My name is Fred and I am a gay conservative living in Ottawa. This blog supports limited government, the right of the State of Israel to live in peace and security, and tries to expose the threat to us all from cultural relativism, post-modernism, and radical Islam. I am also the founder of the Free Thinking Film Society in Ottawa (

Thursday, May 06, 2010

Canada's priceless gift...

And, we are giving the same gift to the people in Afghanistan...
Canadian veterans and dignitaries attended a solemn ceremony of remembrance on Thursday to honour the lives lost during the Second World War that ended 65 years ago.

The sun was shining brightly upon those gathered at Bergen-op-Zoom Canadian War Cemetery near the border of the Netherlands and Belgium, where 968 Canadian soldiers are buried. Most of the fallen who lie here lost their lives while fighting to liberate the Netherlands.

Small Canadian flags are planted in the dirt in front of many of the graves.

Dutch Prime Minister Jan Peter Balkenende and Canadian Prime Minister Stephen Harper were joined on stage at the hour-long ceremony by youth and veterans from both of their countries.

Mr. Harper drew a connection between the generations of the past and those of the future in his speech.

"When the living come to salute the dead, our words speak loudest to those whose lives still lay before them," Mr. Harper said.

Such remembrance ceremonies as the one held Thursday teach today's youth about their country's history and how they should live in the future, the prime minister noted.

"In such a place as this, you may understand how our land, Canada, gives birth to greatness," said Mr. Harper. "Would you wish to know what heroism is? Look here. Do you want to know what it means to be a citizen? Look here. Would you, a lifetime awaiting you, know how you should live? Then look here, and look all about you. Where only heroes rest."

Mr. Harper thanked the veterans and their fallen comrades for their sacrifices. He said Canadian soldiers 65 years ago and Canadian soldiers today share a common goal.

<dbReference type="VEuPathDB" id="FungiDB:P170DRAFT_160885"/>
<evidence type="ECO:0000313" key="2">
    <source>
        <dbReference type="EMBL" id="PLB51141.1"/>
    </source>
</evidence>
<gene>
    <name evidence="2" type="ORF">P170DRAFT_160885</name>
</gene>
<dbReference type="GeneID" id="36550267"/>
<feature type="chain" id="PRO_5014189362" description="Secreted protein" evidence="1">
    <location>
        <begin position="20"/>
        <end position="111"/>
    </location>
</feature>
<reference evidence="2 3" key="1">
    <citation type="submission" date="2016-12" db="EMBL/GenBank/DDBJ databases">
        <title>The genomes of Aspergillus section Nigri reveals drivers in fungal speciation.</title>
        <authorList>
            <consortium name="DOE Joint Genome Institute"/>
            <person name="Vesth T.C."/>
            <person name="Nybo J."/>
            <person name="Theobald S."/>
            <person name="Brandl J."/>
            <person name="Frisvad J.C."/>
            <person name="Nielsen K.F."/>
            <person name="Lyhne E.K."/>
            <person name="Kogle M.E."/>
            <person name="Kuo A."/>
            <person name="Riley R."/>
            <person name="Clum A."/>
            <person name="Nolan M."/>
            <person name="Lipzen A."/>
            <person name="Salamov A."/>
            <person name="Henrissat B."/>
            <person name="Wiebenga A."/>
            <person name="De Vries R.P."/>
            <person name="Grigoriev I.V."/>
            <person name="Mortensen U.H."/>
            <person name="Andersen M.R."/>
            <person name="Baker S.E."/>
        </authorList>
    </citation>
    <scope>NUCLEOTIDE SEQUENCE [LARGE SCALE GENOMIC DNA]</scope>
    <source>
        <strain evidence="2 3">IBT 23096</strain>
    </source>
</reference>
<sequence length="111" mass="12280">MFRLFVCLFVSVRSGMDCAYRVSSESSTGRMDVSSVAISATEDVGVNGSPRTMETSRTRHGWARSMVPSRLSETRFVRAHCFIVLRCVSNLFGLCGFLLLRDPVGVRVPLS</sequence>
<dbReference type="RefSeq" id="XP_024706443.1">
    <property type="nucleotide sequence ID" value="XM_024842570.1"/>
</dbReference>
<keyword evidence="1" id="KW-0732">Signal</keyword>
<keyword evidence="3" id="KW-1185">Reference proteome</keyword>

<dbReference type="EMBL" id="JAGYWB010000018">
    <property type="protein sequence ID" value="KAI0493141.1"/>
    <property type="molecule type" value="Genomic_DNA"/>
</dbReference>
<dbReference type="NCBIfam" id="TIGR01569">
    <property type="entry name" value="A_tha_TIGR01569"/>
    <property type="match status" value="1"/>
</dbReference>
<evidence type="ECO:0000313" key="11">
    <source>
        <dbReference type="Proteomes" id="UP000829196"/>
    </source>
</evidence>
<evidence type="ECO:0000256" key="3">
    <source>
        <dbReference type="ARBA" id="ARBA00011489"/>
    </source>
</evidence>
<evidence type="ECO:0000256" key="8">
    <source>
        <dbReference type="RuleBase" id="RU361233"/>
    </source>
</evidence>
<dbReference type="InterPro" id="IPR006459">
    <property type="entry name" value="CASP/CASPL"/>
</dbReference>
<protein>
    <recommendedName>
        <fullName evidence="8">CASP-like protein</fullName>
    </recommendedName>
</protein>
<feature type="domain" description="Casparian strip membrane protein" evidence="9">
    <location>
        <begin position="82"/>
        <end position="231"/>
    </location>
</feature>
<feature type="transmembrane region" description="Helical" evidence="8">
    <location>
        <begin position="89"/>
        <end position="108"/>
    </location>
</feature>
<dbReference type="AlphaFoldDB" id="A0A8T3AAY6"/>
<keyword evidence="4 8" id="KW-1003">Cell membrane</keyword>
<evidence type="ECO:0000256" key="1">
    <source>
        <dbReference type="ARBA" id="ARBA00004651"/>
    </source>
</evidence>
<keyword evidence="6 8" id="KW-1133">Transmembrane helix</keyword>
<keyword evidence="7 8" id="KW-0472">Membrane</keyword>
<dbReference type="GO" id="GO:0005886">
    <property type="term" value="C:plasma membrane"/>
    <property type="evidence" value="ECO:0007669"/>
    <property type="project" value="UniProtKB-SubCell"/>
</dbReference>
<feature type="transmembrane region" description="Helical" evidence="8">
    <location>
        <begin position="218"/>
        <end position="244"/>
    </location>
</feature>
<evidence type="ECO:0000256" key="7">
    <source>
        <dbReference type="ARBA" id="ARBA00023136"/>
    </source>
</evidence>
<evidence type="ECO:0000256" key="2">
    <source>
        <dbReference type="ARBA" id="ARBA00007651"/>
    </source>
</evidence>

"This army of Canadians fought then for the only thing our country fights to this day: That which is right," he said.

The Dutch prime minister also spoke of the importance of passing on the stories of war, and of the peace that followed, to youth.

"The priceless gift" of freedom must be cherished and given to others, Mr. Balkenende said.

He also thanked the veterans for bringing freedom to his country.

"Our liberators, our heroes. Forever," he said.

Following the speeches two young Canadians and a Dutch youth read the Commitment to Remember in English, French and Dutch. Then Last Post was played followed by a minute of silence. Wreaths were laid by Mr. Harper, Mr. Balkenende and others at the base of a large stone cross.

Thursday's ceremony was one of many held throughout the Netherlands this week to mark the 65th anniversary of its liberation from Nazi rule. More than 7,600 Canadians lost their lives in battles to free the Dutch people.


Anonymous Anonymous said...

My Father was there. He obviously made it home safely. He is in a care home now, and I will read many articles to him this evening that will bring back some memories, but most have faded. He has Alzheimer's now, but does remember the War.
Thank you!

2:39 PM  
Anonymous Philanthropist said...

Liberal/progressive moral relativists who are always saying 'we are no better than they are' flippantly condemn millions to a life of poverty under dictatorships.
No freedoms and no basic human dignity results in a harsh society where it is more important to please the authorities than it is to pursue even the most basic economic interests.
It is amazing that our schools so earnestly teach people to be so callous.

3:52 PM  

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